Vuelta a Espana: Dimension Data battle on with only four riders
Fraile finishes second on stage 12 as Pauwels succumbs to virus
Dimension Data's difficult Vuelta a España showed no sign of letting up on Thursday after Serge Pauwels became the fifth rider of their original nine starters to drop out of the race. Nonetheless, the team intends to fight on.
The Belgian all-rounder, winner of the Tour de Yorkshire this spring and one of their most experienced racers, went down with the same virus that had laid low three of his teammates, Ben King, Nick Dougall and Youcef Reguigui earlier in the race, causing them all to abandon. A fourth, Merhawi Kudus, crashed out, hurting his knee badly, on the stage to Cuenca.
"Depending on each person and how they react to the virus, it has an effect sooner or later," Dimension Data sports director Alex Sans Vega told Cycingnews at the start of the stage. "With Serge, it started a couple of days ago, yesterday for the first couple of hours he was OK, but he finished the stage really empty.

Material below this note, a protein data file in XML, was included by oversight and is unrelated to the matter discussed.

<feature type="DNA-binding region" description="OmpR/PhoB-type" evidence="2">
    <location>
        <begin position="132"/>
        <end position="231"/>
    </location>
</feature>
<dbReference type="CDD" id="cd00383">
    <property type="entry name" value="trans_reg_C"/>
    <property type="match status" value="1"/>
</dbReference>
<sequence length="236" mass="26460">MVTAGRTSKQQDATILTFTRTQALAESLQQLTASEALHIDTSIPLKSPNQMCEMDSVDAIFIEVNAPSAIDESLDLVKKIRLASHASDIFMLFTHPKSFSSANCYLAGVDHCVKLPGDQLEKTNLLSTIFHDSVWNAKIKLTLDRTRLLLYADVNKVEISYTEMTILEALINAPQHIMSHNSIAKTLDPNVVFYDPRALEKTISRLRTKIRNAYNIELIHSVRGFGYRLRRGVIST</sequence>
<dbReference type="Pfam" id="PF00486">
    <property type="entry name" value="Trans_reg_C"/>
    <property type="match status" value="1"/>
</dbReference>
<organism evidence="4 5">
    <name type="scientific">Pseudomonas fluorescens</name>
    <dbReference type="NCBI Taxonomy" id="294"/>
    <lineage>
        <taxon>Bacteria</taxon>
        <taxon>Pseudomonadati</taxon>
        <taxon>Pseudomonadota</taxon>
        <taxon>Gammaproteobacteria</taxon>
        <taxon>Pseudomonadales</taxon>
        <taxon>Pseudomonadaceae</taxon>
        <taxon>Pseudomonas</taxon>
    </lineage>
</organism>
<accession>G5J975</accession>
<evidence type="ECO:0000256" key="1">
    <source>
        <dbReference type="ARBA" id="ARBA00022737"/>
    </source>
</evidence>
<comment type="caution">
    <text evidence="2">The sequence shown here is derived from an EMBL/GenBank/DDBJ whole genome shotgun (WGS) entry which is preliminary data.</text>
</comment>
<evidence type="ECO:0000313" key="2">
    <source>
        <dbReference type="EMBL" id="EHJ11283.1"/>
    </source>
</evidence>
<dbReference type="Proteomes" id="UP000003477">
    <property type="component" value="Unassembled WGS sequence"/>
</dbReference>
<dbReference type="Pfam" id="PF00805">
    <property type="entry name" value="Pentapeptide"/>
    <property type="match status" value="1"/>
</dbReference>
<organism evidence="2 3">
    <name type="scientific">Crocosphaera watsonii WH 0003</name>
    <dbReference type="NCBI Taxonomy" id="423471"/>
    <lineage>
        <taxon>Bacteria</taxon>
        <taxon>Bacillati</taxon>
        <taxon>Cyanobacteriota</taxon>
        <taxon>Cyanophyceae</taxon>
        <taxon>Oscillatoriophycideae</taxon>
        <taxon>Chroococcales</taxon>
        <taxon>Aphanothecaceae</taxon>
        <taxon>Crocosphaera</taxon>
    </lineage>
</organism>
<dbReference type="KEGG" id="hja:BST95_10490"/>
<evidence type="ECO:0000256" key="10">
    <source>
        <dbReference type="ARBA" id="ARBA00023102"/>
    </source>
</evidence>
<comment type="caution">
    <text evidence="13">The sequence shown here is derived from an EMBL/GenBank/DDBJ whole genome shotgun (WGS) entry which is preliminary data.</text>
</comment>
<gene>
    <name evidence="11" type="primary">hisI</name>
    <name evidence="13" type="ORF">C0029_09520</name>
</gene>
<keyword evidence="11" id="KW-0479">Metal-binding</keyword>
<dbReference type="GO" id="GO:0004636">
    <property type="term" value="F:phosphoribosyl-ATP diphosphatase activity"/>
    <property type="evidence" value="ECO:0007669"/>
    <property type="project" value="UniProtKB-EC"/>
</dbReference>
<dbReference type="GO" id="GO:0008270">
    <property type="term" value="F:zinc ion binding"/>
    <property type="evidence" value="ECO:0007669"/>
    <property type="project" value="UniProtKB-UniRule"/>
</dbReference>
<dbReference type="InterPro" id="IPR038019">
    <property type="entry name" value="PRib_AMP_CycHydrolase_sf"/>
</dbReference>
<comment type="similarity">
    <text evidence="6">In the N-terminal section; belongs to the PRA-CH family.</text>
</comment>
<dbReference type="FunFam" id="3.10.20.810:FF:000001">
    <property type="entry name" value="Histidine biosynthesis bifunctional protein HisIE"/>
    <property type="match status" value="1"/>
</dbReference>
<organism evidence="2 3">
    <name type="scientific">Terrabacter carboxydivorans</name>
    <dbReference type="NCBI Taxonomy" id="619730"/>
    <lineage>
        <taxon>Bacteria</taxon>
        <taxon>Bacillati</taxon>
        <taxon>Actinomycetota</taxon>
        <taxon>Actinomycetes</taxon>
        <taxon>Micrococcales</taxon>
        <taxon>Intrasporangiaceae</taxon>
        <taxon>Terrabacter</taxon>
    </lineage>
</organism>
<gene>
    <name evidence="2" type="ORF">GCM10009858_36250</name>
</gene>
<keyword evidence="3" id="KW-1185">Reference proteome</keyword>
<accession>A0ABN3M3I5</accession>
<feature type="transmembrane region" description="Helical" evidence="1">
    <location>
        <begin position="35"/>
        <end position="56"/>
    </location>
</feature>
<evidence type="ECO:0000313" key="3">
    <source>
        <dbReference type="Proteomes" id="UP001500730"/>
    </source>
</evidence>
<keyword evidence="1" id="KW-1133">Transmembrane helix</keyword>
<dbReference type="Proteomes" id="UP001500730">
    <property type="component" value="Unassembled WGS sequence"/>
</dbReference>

"He barely slept last [Wednesday] night, could hardly eat anything of the supper or breakfast, he's got a bad stomach, is sick and has diarrhea. It was so bad he weighed three kilos less this morning."
Logically a non-starter, two of the rest of the four Dimension Data riders still in the race had been affected by the virus, Lachlan Morton and Omar Fraile, but they are both now better, Sans Vega said. "We just have to go on battling and hope for better times."
True to the team's word, Omar Fraile made it into the break of the day on Thursday but was unable to match a blistering attack by stage winner Tomasz Marczynski (Lotto-Soudal) on the final climb. The former King of the Mountains in the Vuelta a España and stage winner in the Giro d'Italia this May had to settle for second.
"Unfortunately, I suffered from a few cramps on the last climb when the Lotto-Soudal rider attacked so I decided to keep my own pace towards the top," Fraile said later in a press release.
"In the final part, we rode really hard but it was not possible to catch him again. However, I'm still happy because last week I was sick and almost going home. We are only four riders left in the team now but we will continue to fight. There are still more opportunities for us."
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Alasdair Fotheringham has been reporting on cycling since 1991. He has covered every Tour de France since 1992 bar one, as well as numerous other bike races of all shapes and sizes, ranging from the Olympic Games in 2008 to the now sadly defunct Subida a Urkiola hill climb in Spain. As well as working for Cyclingnews, he has also written for The Independent, The Guardian, ProCycling, The Express and Reuters.